Belgium is a European Union country and located in Western Europe. The Belgian economy is heavily service-oriented. Belgium strongly supports an open economy and the extension of the powers of EU institutions to integrate member economies. Belgium was one of the three most industrialized nations in the world from 1830 to 1910 due to the rapidly developed mining and steelmaking. It is the first continental European country to undergo the Industrial Revolution, in the early 19th century inevitably entails an increasing level of CO2 emissions in Belgium. This article describes the level of CO2 emissions in Belgium in detail and elaborates on various factors determining it.
Belgium covers an area of 30,689 km2 (11,849 sq mi) and has a population of more than 11.5 million, with a density of 376 per square kilometer (970/sq mi). The capital and largest city are Brussels. Belgium is one of the six founding countries of the European Union and its capital, Brussels, hosts the official seats of the European Commission, the Council of the European Union, and the European Council, as well as one of two seats of the European Parliament.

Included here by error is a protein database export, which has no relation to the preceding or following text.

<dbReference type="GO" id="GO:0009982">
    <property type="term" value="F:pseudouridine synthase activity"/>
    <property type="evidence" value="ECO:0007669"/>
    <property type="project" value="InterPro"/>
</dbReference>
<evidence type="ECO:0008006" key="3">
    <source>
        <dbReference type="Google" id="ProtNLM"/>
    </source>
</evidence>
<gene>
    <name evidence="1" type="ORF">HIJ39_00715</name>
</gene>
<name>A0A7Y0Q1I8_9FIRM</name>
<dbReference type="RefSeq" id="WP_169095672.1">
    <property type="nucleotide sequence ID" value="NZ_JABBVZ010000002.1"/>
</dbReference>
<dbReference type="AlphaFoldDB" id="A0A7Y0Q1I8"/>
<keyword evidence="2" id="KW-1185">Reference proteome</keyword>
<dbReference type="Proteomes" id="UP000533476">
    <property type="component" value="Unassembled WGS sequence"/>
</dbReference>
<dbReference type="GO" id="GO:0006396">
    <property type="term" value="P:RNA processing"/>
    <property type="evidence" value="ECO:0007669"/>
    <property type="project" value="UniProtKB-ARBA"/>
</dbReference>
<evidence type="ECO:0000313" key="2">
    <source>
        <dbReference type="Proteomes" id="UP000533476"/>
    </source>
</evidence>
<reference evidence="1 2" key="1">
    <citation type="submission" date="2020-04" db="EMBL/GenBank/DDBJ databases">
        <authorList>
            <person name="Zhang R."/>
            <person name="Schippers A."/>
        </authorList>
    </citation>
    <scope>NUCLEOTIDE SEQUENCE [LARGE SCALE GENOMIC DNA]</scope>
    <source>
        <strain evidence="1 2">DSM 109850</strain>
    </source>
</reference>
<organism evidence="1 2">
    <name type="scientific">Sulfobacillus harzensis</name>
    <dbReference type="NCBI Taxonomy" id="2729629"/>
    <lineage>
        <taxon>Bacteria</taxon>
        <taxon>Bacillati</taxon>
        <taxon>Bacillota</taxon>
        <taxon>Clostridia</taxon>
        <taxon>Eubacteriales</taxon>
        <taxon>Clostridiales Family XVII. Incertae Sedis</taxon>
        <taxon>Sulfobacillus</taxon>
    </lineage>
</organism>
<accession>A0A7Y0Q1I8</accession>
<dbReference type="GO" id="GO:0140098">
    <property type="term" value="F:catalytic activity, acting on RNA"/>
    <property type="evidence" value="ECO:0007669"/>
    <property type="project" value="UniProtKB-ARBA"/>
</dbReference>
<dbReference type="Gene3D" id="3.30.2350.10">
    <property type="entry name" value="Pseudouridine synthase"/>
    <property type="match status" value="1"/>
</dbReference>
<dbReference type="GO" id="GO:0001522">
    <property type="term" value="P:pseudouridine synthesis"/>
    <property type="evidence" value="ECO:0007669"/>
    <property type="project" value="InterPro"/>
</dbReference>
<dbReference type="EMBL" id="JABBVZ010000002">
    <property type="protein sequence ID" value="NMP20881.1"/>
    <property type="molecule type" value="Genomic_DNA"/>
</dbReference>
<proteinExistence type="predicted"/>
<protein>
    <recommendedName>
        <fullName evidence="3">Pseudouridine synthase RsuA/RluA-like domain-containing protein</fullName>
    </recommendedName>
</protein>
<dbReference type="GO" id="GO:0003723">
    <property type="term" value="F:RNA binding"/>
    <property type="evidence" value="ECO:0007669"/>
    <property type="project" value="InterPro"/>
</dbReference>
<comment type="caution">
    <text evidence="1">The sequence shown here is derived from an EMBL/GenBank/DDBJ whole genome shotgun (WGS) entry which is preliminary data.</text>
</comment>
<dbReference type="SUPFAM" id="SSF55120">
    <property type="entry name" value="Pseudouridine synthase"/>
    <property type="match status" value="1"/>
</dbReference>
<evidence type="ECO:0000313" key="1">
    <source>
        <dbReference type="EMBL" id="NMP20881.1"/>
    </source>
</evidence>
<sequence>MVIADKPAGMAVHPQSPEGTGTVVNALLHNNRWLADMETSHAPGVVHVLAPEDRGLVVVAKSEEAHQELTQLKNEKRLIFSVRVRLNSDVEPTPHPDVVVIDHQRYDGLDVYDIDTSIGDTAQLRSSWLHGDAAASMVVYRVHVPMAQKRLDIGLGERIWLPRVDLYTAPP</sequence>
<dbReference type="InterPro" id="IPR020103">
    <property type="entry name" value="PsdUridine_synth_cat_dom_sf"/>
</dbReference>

CO2 emissions in Belgium per capita
How much GHG does an average person in Belgium emit? This number is not only the sum of emissions from individual commuting, shopping, or energy use. In terms of calculating the average emissions of a citizen, first, we need to calculate the total emissions of a country (including the entire industry, transport, and production) and divide this figure by the number of its inhabitants.
An average Belgium person emits about 22.4 kg CO2 into the atmosphere daily. Annual CO2 emissions in Belgium per capita sum up to about 8.179 tonnes, Belgium still needs to work harder on reducing.